Covering the Bases in a Forum-Selection Provision

A cautious drafter would be advised to include in a comprehensive forum-selection provision elements that might seem redundant. Here’s why:

An agreement could provide for either permissive (also know as non-exclusive) jurisdiction or mandatory (also know as exclusive) jurisdiction. The following language provides for permissive jurisdiction:

Any party commencing against the other party any legal proceeding (including any tort claim) arising out of this agreement may bring that proceeding in the United States District Court for the Eastern District of Pennsylvania or in any court of the Commonwealth of Pennsylvania sitting in Philadelphia.

That sentence might seem sufficient, but it focuses on the rights of the parties as potential plaintiffs. As noted in Tina Stark’s book Negotiating and Drafting Contract Boilerplate, you’d be advised also to focus on the parties in their capacity as potential defendants by having each party forfeit its right as a defendant to contest the court’s personal jurisdiction over it (other than on grounds of insufficient service of process). Here’s some language you could tack on to accomplish that:

Each party hereby submits to the nonexclusive jurisdiction of those courts for purposes of any such proceeding.

So now you’re covered, aren’t you? Well, not necessarily—as Tina’s book notes, a court might hold that a defendant’s claim of inconvenient forum trumps the forum-selection provision. That’s why the cautious thing to do would be to include in a subsection something along the lines of the following:

Each party hereby waives any claim that any a legal proceeding (including any tort claim) brought in accordance with section X(a) [first subsection of the forum-selection provision] has been brought in an inconvenient forum or that the venue of that proceeding is improper.

But reader Mike Wokash recently pointed out to me a case that stands for the notion that not all courts are of the view that defenses to forum selection are only waived if they’re waived explicitly:

Baum Research & Dev. Co. v. Univ. of Mass., 2007 U.S. App. LEXIS 23737 (Fed. Cir. Oct. 10, 2007) involved a claim for breach of contract and patent infringement brought by plaintiff inventor against defendant state university. The university filed a motion to dismiss, asserting immunity from suit based on the Eleventh Amendment. The district court denied the university’s motion to dismiss, ruling that any immunity was waived in the contract, which stated that “all parties agree to proper venue and hereby submit to jurisdiction in the appropriate State or Federal Courts of Record sitting in the State of Michigan.”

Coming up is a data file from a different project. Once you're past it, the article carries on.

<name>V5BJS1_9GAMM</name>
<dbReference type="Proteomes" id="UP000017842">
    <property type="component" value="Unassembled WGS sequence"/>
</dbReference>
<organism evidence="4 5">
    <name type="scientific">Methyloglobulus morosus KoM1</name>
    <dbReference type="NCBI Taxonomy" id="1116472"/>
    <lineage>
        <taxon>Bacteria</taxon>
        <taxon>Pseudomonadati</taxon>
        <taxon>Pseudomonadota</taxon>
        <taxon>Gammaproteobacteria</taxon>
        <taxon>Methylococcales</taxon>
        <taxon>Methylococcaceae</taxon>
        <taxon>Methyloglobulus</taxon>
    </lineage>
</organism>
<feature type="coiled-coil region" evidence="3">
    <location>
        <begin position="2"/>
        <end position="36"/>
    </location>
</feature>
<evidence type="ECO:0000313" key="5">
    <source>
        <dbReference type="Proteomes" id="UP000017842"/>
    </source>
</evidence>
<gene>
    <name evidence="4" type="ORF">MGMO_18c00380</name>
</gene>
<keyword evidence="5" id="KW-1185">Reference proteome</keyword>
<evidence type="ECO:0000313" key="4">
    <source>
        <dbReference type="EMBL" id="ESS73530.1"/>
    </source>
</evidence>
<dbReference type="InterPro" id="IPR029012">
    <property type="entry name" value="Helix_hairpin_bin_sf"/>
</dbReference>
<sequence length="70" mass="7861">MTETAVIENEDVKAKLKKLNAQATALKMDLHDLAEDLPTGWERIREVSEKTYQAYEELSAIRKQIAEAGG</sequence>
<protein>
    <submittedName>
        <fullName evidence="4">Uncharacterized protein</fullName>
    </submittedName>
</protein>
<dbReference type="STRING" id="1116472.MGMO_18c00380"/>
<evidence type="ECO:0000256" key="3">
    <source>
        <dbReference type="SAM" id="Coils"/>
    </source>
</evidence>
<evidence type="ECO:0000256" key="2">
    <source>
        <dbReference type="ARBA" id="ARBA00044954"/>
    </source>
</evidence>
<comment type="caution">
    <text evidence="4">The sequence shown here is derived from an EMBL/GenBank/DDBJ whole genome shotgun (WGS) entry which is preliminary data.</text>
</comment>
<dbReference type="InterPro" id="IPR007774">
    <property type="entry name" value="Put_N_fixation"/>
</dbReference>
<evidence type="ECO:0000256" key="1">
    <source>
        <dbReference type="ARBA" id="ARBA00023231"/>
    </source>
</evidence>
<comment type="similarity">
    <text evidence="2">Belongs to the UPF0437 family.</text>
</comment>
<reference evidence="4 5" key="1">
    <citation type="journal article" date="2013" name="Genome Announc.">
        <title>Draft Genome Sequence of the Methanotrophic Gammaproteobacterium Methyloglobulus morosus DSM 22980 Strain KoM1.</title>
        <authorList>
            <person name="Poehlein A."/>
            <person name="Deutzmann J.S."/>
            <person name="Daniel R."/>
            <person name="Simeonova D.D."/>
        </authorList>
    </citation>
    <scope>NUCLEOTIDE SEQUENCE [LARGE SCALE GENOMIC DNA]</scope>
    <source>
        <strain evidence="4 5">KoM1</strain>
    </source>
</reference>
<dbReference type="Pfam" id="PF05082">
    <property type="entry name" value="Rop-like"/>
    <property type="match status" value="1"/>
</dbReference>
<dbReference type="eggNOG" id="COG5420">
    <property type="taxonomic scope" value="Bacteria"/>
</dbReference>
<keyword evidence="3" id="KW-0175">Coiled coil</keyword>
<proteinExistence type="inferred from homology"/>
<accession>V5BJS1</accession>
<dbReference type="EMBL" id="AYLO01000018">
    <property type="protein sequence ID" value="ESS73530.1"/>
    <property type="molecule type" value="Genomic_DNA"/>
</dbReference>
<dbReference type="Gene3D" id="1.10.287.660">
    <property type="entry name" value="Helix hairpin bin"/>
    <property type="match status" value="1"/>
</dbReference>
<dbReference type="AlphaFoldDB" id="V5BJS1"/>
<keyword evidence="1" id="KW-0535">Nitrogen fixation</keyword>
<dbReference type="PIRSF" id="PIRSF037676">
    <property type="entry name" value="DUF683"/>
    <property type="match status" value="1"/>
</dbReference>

The university filed an interlocutory appeal, but the appellate court rejected the university’s argument that the contract provision was in “vague language” and was not the “unequivocally expressed” consent to suit that precedent required. It held that the contract terms were clear and that the university had agreed to submit to the jurisdiction of a federal court in Michigan as to disputes arising from the contract. The appellate court affirmed the decision of the district court.

But it’s generally best to address a potential issue in the contract rather than leaving it to be resolved by the courts. So if you find yourself negotiating a contract with an agency of one of the 50 states, you might want to include a waiver of sovereign immunity in the forum-selection provision.

By the way, the forum-selection language included above is hardly my last word on the subject; when I come up with definitive language, I’ll let you know. Also, note that the above language doesn’t address service-of-process issues.

About the author

Ken Adams is the leading authority on how to say clearly whatever you want to say in a contract. He’s author of A Manual of Style for Contract Drafting, and he offers online and in-person training around the world. He’s also chief content officer of LegalSifter, Inc., a company that combines artificial intelligence and expertise to assist with review of contracts.